If you’ve ever tried to piece together the location of where some historical events occurred, you often will find that it’s very, very hard to do. I find myself doing this every so often, and each time I’ve thought that there is likely a large niche for a site which could attach timeline information to locations. There are often times when it would be useful (or interesting) to know what past events happened at a particular place, or to find the more precise locations for some notable historical event. Since there isn’t any central site for this sort of thing, people end up trudging around trying to find often-vague historical documents which mention the historical event, then try to match the historical locations up with current maps.
I found myself in this situation just this past week. I was half-watching Whitechapel, a crime mystery show set in England on BBCA, and the detectives had been in the home of a batty old woman who suffered from obsessive hoarding. Another character in the show was a sort of consultant for the police about historical crimes, and he’d mentioned a serial killer in America in the late 1800s, H. H. Holmes, who’d murdered potentially considerable quantities of people he’d lured into the hotel he operated, and the rooms were set up in some maze-like arrangement. Since Holmes was entirely unfamiliar to me, and since the whole story sounded so over-the-top, I figured it was fictional. But, not so! When I Googled this on my Android cellphone, I quickly discovered that there was indeed such a killer!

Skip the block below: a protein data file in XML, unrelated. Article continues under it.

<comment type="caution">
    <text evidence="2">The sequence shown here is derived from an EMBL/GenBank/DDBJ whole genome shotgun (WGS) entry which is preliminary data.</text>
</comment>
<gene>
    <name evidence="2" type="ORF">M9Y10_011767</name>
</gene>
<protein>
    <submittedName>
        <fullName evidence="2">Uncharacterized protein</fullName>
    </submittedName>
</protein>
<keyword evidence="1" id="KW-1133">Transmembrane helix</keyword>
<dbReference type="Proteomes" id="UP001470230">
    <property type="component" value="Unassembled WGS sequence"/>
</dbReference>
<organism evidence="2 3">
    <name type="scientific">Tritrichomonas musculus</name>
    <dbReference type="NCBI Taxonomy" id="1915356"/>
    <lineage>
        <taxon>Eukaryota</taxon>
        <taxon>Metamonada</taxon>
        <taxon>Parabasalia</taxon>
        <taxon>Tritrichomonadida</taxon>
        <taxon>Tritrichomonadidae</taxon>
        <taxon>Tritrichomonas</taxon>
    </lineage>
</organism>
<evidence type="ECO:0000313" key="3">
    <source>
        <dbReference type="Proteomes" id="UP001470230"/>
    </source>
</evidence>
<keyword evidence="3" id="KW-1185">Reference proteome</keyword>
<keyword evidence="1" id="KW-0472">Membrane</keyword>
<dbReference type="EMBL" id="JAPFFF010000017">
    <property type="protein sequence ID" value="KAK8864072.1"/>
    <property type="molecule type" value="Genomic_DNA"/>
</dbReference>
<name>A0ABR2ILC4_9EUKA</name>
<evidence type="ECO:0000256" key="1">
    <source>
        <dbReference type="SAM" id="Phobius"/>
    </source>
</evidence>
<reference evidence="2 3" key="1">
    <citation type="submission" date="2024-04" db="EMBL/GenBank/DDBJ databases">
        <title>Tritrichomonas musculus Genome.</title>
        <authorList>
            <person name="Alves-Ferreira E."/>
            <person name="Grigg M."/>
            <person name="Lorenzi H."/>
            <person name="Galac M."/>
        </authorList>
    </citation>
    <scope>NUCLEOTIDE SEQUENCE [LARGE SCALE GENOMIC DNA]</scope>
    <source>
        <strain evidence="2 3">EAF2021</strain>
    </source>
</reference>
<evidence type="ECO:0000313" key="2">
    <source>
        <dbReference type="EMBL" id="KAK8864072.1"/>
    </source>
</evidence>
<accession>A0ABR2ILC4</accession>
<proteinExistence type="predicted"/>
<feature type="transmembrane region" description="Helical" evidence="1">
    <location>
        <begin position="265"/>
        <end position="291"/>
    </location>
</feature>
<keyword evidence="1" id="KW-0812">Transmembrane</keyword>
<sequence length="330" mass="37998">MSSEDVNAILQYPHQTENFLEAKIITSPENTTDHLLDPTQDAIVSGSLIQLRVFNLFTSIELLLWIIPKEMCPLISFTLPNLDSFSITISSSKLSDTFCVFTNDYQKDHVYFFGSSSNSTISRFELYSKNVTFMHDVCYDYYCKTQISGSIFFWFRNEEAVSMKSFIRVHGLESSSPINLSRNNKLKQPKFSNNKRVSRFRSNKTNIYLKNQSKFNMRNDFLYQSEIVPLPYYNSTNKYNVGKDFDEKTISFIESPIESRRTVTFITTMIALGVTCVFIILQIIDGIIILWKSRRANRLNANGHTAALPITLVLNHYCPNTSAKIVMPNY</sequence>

The Wikipedia article for Doctor H. H. Holmes described how he’d built with the help of a carpenter accomplice and other contractors a three-story hotel in Chicago at the time of the World’s Fair in 1893. The street-level floor was for shops and his pharmacy, while the upper two stories were hotel rooms (or boarding house rooms) and his office. However, the upper two stories were layed-out like a maze, with doors that opened into walls, stairways that went nowhere, and gas pipes which he apparently controlled to suffocate people. There were also chutes and a dumbwaiter, purportedly intended to deliver the bodies of his victims to the basement where he might bury them, burn them in his own crematory ovens, or dissect and render them (in acid) in order to convert them to skeletons to sell to medical schools. He apparently lured quite a number of women into these torture chambers / charnel house, as well as a few men, before he was eventually found out.
Later, when information about Holmes’s crimes began emerge, newspaper reporters dubbed the hotel a “murder castle”.
Aside from the astonishingly extreme nature of his crimes, my attention was caught by some other details involved in his story. He also traveled about, committing various fraudulent con jobs on people, and taking murders out in many of the places he visited. And, one of the places he came to was Fort Worth! A couple of the women he’d murdered had apparently been sibling heiresses of a railroad fortune, so he took ownership of one of the sisters’ (Minnie Williams’s) real estate property in downtown Fort Worth.